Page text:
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ANTIQUE FURNITURE RESTORATION DISCUSSION BOARD

Re: antique trunk

Posted By: James Schooley (0-1pool246-206.nas2.sioux-city1.ia.us.da.qwest.net)
Date: 4/4/4 01:42

In Response To: antique trunk (kevcole33)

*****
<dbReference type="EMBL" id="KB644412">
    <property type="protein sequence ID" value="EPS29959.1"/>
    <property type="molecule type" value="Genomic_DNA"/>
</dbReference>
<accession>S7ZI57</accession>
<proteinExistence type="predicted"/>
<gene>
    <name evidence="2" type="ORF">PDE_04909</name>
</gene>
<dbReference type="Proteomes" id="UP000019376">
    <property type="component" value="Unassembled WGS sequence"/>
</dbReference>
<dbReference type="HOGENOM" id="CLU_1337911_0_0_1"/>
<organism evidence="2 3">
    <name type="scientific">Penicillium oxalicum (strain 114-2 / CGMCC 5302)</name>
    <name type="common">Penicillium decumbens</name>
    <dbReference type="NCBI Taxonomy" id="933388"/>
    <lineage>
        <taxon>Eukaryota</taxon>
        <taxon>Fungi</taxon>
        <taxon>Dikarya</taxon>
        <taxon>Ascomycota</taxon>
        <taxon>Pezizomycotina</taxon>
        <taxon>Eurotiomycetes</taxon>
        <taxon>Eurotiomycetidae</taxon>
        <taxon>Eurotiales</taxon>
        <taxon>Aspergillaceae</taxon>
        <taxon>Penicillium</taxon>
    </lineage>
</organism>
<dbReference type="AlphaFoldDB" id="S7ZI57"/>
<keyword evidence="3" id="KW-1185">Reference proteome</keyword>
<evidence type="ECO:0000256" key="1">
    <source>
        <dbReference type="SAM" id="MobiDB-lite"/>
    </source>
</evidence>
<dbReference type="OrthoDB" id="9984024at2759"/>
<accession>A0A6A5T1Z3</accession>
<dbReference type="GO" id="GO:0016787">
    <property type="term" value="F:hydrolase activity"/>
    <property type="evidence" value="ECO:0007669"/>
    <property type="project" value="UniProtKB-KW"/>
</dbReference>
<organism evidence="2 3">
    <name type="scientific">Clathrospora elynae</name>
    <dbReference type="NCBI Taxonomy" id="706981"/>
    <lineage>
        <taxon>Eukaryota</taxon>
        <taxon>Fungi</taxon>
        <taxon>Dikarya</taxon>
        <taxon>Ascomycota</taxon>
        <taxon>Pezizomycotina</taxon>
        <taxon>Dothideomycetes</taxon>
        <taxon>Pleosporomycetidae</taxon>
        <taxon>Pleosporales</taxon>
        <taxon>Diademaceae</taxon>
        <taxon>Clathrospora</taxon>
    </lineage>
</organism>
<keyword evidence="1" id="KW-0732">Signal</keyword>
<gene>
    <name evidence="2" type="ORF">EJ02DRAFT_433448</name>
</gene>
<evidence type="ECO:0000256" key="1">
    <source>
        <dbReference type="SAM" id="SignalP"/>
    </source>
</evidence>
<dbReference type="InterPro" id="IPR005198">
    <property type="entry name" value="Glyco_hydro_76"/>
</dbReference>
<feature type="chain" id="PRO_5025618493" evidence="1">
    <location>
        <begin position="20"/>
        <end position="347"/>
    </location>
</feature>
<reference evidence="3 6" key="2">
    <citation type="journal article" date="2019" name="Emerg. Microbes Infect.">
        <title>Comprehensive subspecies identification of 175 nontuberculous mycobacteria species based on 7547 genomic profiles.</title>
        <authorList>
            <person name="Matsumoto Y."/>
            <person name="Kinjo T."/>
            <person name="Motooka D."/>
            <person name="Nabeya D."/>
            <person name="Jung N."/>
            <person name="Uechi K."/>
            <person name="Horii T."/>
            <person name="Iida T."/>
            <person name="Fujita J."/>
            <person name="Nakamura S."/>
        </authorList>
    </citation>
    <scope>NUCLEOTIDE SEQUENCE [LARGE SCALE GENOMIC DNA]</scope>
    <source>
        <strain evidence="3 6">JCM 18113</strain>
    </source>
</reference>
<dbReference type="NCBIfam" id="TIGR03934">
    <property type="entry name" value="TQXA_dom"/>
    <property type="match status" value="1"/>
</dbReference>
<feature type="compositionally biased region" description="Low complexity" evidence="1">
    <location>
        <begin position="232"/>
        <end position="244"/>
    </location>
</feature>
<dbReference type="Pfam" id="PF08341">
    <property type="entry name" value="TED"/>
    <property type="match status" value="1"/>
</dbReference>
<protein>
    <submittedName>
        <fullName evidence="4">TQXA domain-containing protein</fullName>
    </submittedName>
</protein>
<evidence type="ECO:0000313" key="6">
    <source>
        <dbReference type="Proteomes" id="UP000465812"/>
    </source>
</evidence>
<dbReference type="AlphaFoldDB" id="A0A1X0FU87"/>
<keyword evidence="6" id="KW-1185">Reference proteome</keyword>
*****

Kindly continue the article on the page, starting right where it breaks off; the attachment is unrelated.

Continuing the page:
The right paper is hard to find, look for close outs so you don't have to buy too much. But the old paper had a fine design that is hard to locate. I buy several rolls when I find a good one so I don't have to look so often. If you have any of the old paper and the boarders save these for matching the paper to. As for the boarders and other designs, try to remove them carefully, steam should help. Press them between two pieces of wax paper and some wieght from a heavy book. Later you can take them to a good print shop and have them scanned for color copy. Tell them you need to cut and glue this paper so they will use the good ink and paper. I assemble all the best pieces on a seperate page with spray mount glue so I get the longest and best legnth to work with. Later I take the first few copies and assemble them on one sheet so as to reduce the number of copies I will have to buy. If you have a scanner and a really good printer you can do this yourself, but you must seal the ink and avoid water base glue, so I just go to a pro for the printing. Van Dyke's has a lot of the trunk items for repair. The clout nails are a must if you need to replace anything, use a needle nose vice grip and a sharp awl to loosen the old nails. Once you take off the paper they will show, clinched into the wood. Most will break as soon as you start to bend them, so just get new ones and toss the old, they arn't going to work again. When you want to replace a nail, get a heavy hammer and hold it inside the trunk where the new nail will emerge. As you pound in the new nail, the hammer inside will cause the nail to bend over. Hit the nail until it has clinched tight. You may want to darken the heads of new nails, a little cleaning ammonia wiped on with a Q tip will do the trick on brass unless coated, which can be scratched off with coarse steel wool or lacquer thinner, then recoat with brass lacquer after darkening. If the metal has not been painted you can mask it off while you strip and refinish the wood. I have seen a lot of golden oak or fruitwood type stains used on these items. As you strip the original color will start to show while the wood is still wet, that is my suggestion, rather than changing what was original. The black paint was a very thin wash like finish. I clean and sand lightly, then reblack with a very thin coat of black shoe polish. Buff this lightly with steel wool to bare the high spots and spray on a clear semigloss lacquer to seal the metal. The top coat can go over the wood and metal all at once, just tape off every thing like leather handels etc. Once the clear lacquer is done you can polish the wood parts a little to give them some extra shine. I paper last, and often a wood filler is needed where there is rough wood and cracks as well as some sanding with 120 grit paper. Often I need to put a 1/4" ply bottom in since the old one is all cracked and weak. A tight fit can be just glued in and wieghted down over night. As for the often missing tray, I like to make them from aromatic cedar for moth protection and to help control any mildew smell. Trunks are alot of work but they are also most gratifying, good luck, James.

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